Carrier mobility and effective device dimensions are important parameters in CMOS design. Modern deep submicron FET structures exhibit significant edge and stress related effects, and non-uniform distribution of carriers due to complicated electric field pattern. Due to these effects, which vary with device dimensions, parameters such as carrier distribution and mobilities, effective device width (Weff) and length (Leff) can only be extracted using C-V measurements performed on the specific small scale devices. In recent years high carrier mobilities are reported for nanowire and carbon nanotube FETs. However the values for the carrier mobilities have been estimated using theoretically calculated values for the device capacitance due to difficulties in measuring C-V characteristics of these devices, amounting to inversion layer capacitances in the sub-fF regime. Techniques for small capacitance measurements are needed to quantify the carrier mobilities reported for small scale CMOS and nanowire transistors. We have developed a technique for measurement of change in capacitance as a function of gate bias utilizing the ambient noise in the system in order to achieve sub aF resolution through large number of repeated measurements. The measurements are performed in ambient atmosphere at room temperature using a commercial RLC meter with 1 MHz AC signal and a DC probe setup. The measured capacitance information has an arbitrary offset determined by the errors in the calibration. However gate to source/drain capacitance change as a function of the gate voltage has two characteristic slope changes, one at the onset of inversion and a second as the channel is inverted. Using this non-linearity of the gate to source/drain capacitance information, inversion layer capacitance is accurately extracted for very small scale transistors, down to 50 aF of inversion layer capacitance.Making use of noise in order to achieve high level of signal sensitivity is known as ‘Stochastic Resonance’. There is an optimum level of noise in order to detect signals detection below the resolution limit of a threshold system. Making use of noise allows use commercial RLC meters and standard DC wafer characterization setups to achieve ultra-high resolution C-V measurements required by small scale MOSFETs and nano-wire transistors.The utility of this technique is demonstrated on bulk Si narrow channel transistors with side-gates, with sub-100 nm channel width and sub-70 nm physical gate length with inversion layer capacitances in the order of 50 aF. The details of the C-V measurement technique will be summarized along with the extracted carrier mobilities and the effect of side-gate bias on the carrier mobility in small scale devices. fA resolution current measurements using a commercial parameter analyzer using this technique is also going to be demonstrated.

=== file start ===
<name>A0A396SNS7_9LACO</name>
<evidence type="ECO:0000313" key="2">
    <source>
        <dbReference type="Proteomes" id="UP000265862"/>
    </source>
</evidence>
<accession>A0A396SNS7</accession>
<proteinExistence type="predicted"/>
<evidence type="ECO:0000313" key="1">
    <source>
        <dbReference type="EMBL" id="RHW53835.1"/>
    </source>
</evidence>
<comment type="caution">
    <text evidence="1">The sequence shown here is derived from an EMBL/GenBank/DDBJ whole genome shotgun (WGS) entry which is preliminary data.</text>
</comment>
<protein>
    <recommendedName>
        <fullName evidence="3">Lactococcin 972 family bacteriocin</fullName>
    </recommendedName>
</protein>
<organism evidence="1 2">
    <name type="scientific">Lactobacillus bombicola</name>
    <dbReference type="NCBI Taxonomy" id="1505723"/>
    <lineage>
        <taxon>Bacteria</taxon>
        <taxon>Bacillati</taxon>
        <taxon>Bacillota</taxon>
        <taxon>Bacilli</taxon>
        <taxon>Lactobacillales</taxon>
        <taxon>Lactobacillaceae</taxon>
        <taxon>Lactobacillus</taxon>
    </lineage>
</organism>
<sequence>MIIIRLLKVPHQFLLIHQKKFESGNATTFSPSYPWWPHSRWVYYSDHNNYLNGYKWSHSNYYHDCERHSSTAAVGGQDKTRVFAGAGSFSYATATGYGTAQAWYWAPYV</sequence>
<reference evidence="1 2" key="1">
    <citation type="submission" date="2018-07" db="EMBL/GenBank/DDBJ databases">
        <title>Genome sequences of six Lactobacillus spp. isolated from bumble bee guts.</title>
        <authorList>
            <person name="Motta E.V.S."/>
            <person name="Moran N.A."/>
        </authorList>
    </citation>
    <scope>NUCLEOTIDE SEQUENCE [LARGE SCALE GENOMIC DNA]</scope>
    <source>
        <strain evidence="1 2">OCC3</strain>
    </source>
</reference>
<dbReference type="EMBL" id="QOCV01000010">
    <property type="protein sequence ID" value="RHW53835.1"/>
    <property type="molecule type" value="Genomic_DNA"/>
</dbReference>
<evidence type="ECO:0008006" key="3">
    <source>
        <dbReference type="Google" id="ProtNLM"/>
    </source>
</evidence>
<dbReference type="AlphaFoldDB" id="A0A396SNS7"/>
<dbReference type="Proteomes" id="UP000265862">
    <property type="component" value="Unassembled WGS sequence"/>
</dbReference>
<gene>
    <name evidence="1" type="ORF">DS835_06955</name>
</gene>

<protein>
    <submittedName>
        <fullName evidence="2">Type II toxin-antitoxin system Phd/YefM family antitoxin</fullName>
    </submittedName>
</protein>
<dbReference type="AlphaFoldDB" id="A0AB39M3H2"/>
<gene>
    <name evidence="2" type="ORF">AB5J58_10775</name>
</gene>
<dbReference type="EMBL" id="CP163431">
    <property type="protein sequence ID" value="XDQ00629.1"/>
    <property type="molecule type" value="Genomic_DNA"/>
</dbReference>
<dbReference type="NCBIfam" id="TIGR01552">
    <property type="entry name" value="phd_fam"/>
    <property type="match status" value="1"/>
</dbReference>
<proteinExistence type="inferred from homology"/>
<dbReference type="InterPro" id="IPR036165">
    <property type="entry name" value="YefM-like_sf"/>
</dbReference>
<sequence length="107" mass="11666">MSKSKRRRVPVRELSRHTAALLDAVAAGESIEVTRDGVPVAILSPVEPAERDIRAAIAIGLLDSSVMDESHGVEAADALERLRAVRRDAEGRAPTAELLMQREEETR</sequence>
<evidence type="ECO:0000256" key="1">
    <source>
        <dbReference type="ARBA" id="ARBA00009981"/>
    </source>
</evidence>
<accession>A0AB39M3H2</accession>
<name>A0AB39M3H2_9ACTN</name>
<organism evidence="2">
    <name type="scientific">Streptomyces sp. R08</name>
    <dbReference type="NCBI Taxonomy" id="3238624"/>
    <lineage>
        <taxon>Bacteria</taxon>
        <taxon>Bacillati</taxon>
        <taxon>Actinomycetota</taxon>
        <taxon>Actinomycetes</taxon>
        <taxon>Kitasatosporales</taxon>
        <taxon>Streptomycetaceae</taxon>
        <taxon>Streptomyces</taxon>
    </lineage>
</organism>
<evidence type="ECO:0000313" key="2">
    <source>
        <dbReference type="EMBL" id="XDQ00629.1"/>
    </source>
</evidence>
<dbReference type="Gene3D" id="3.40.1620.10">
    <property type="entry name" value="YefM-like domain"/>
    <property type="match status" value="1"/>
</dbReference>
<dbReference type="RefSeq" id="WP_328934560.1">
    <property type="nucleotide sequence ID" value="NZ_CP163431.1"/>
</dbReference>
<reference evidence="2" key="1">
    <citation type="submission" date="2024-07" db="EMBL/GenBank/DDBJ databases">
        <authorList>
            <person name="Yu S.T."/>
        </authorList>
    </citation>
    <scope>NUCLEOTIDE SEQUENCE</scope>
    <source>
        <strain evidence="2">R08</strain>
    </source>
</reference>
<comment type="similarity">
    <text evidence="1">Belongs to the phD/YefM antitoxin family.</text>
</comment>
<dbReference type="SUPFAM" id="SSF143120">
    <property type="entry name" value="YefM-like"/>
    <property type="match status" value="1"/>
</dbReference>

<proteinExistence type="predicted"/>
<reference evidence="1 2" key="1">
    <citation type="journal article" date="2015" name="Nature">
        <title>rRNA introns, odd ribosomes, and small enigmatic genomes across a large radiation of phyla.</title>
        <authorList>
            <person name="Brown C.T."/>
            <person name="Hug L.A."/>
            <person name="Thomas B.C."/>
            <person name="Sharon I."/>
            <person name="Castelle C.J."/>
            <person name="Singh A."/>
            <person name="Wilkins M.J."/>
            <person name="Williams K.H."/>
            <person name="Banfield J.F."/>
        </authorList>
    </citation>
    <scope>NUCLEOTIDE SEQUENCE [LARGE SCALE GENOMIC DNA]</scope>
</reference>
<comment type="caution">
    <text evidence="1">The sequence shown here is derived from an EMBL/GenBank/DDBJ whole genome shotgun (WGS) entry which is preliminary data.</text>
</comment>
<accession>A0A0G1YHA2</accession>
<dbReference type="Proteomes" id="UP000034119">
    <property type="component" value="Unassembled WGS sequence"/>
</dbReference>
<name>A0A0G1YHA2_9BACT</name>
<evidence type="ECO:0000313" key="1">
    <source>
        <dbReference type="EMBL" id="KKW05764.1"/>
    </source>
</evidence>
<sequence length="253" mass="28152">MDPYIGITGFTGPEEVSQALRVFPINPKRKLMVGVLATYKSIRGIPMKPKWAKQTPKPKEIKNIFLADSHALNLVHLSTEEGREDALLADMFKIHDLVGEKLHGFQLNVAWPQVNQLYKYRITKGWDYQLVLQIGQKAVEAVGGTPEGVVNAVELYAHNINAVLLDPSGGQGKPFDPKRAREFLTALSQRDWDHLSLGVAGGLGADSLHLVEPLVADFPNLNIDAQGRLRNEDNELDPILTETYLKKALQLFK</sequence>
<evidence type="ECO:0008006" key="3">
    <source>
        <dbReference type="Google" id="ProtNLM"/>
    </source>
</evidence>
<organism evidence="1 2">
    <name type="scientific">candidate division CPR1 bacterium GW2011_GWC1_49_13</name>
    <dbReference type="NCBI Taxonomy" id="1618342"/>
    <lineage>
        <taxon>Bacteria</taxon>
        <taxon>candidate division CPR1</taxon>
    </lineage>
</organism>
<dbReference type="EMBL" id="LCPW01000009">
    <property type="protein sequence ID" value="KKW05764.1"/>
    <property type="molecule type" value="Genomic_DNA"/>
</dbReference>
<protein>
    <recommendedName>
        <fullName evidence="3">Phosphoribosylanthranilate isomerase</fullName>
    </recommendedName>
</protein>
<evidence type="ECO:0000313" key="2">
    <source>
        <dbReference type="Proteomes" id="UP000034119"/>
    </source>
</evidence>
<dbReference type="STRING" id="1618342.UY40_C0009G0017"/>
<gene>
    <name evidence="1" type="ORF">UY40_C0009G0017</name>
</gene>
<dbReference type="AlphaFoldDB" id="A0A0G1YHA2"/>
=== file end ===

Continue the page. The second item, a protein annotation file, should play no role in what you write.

9:00 PM - D3.12
BCl3/N2 Plasma for Advanced non-Si Gate Patterning
Denis Shamiryan 1 , Vasile Paraschiv 1 , Salvador Eslava-Fernandez 1 , Marc Demand 1 , Mikhail Baklanov 1 , Werner Boullart 1 Show Abstract
1 , IMEC, Leuven, Flemis Brabant, Belgium
9:00 PM - D3.13
Layer Transfer of Hydrogen-implanted Silicon Wafers by Thermal-Microwave Co-Activation.
T. -H. Lee 1 2 , Y. Y. Yang 2 , C. -H. Huang 2 , Y. K. Hsu 2 , S. Lee 2 , Q. Gan 3 , C. S. Chu 4 Show Abstract
1 Institute of Materials Science and Engineering, National Central University, Chung-Li City Taiwan, 2 Mechanical Engineering, National Central University, Chug-Li City Taiwan, 3 , United SOI Corporation, Berkeley, California, United States, 4 , Shenyang SOI Corporation, Shenyang China